Concentrating solar energy systems can use either refractive or reflective approaches to achieve the desired concentration ratio. However this is done, there is always a question about what the flux might actually be incident on the target of interest after the concentration process. Assessing the losses due to the concentration process is quite important in understanding the overall performance of the solar concentrating system. An issue that impacts this measurement is the type of system being evaluated, as the total flux at the focal point could be quite large. We have been working with concentrating PV units that utilize acrylic Fresnel lenses to achieve the necessary concentration on a single multi-junction cell. The magnitude of the losses associated with these types of lenses was desired. We developed two calorimeters for the purpose of evaluating the optical efficiency of Fresnel lenses utilized in various point focus concentrating systems. The first calorimeter developed utilizes a transient technique whereby a time-measured pulse of the beam is directed to a mass of material in a cavity form. The material has a high conductivity, so the lumped mass approximation can be used for the analysis of the energy absorbed if the temperature rise of the material is measured. The other calorimeter developed was a steady-state type that employs a technique commonly known as flow calorimetry. In this approach, the concentrated flux is beamed into the core of the calorimeter which is cooled to some steady-state value of temperature with a liquid (water near the ambient temperature was used in our tests). Knowing the liquid flow rate and temperature rise of the fluid allows the total heat input to be assessed. This paper discusses the development, testing, and comparison of the two calorimeters. Results are given for the evaluation of several types of commercial acrylic Fresnel lenses having different characteristics such as groove density and focal length.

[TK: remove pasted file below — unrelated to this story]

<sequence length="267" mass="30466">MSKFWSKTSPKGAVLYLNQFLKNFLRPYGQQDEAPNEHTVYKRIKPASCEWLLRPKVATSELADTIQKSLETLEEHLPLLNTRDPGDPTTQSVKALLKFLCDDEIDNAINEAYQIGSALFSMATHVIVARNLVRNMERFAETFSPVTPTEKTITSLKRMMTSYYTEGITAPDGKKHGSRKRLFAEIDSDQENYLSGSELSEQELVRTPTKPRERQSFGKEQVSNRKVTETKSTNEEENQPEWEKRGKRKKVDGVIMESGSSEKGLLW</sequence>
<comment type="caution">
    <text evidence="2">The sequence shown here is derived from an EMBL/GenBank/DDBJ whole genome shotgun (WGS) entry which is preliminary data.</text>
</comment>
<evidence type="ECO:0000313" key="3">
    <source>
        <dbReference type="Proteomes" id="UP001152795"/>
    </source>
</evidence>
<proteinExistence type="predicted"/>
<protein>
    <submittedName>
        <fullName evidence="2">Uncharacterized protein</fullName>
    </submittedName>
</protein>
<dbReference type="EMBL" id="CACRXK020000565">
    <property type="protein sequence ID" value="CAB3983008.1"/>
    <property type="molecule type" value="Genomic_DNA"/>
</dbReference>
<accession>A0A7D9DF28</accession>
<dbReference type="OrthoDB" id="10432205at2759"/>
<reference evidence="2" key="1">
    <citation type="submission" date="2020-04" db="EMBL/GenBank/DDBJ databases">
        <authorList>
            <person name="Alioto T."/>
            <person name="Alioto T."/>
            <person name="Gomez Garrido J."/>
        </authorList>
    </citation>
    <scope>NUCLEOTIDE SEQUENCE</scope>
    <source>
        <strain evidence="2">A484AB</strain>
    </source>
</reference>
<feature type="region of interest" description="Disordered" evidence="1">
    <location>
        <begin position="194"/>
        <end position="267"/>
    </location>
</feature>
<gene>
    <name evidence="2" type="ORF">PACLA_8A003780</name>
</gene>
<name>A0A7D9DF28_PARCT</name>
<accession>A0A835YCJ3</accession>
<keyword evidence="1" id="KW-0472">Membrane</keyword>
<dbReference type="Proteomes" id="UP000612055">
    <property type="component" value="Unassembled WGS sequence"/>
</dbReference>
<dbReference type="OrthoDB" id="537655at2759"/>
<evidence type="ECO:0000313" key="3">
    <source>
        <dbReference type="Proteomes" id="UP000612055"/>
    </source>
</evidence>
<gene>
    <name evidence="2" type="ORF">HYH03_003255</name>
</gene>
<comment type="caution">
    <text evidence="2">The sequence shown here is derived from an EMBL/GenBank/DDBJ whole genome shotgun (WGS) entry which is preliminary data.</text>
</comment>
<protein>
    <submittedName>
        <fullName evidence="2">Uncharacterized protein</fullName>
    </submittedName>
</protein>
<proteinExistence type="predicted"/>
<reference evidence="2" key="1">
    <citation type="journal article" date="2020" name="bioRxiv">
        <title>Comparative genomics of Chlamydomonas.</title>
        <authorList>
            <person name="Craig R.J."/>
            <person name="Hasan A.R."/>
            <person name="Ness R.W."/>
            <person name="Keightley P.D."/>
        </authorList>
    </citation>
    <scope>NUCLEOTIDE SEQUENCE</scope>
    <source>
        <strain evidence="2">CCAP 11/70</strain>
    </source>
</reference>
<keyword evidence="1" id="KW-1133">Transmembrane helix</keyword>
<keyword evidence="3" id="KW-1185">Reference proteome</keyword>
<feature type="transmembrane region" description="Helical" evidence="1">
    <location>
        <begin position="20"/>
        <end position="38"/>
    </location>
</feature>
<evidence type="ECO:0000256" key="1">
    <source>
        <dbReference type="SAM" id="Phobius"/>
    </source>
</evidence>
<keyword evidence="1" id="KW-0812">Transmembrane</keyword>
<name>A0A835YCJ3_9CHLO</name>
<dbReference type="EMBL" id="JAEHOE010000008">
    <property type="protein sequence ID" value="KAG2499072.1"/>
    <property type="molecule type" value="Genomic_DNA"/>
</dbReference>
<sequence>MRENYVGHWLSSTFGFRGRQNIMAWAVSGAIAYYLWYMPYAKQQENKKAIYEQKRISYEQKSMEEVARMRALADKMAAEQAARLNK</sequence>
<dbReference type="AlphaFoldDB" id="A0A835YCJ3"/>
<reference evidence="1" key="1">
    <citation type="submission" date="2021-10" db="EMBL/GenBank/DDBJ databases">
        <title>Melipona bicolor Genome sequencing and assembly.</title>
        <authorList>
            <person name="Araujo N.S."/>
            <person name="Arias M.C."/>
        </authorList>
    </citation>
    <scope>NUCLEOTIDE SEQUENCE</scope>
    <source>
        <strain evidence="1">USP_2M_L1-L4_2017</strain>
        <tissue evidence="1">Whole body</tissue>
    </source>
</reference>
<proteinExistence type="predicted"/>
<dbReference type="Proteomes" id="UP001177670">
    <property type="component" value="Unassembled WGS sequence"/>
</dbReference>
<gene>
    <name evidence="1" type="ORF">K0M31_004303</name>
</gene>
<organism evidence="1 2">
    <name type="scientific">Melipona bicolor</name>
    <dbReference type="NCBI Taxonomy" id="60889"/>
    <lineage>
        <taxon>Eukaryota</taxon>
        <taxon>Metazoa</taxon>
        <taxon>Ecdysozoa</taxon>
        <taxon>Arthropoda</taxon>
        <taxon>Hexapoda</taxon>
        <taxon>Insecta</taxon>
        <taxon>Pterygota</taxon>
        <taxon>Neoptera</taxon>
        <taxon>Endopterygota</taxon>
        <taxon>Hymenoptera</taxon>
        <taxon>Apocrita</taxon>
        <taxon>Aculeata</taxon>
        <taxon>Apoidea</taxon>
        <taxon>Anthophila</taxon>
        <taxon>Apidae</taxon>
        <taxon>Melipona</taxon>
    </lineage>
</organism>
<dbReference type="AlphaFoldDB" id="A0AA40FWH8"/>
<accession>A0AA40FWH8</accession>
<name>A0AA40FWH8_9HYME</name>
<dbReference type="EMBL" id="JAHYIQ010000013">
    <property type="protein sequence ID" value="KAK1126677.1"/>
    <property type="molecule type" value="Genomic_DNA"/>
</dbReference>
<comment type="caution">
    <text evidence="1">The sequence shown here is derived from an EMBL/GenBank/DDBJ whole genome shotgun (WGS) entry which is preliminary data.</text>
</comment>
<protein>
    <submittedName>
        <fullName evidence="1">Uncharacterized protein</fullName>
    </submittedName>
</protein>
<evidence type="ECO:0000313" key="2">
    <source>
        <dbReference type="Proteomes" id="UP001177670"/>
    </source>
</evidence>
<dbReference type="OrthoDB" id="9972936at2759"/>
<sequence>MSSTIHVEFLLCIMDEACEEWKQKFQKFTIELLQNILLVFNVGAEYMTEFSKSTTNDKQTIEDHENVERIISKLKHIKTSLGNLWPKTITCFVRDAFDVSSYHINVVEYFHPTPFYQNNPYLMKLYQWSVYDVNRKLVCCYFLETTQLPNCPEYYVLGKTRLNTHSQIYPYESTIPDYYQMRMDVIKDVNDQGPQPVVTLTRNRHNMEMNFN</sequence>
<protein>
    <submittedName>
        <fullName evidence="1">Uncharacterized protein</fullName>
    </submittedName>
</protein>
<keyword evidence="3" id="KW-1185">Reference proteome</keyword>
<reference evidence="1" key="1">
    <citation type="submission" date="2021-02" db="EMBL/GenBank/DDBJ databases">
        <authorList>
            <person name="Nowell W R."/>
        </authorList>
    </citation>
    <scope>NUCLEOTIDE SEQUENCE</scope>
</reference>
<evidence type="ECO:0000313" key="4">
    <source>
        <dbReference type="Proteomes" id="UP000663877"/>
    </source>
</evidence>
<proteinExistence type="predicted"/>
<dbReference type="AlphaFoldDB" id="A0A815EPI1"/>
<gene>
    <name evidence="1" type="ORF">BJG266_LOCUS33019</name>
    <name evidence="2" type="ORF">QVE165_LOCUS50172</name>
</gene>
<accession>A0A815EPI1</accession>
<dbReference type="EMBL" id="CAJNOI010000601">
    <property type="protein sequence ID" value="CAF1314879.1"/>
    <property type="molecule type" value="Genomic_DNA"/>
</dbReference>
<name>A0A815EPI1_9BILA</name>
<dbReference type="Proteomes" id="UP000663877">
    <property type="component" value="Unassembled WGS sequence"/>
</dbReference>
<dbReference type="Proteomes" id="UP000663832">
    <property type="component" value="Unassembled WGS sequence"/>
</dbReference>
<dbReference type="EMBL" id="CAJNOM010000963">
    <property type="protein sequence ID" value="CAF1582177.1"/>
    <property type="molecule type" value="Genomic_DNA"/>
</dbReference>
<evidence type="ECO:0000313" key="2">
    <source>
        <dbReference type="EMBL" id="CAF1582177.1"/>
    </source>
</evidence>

This content is only available via PDF.
You do not currently have access to this content.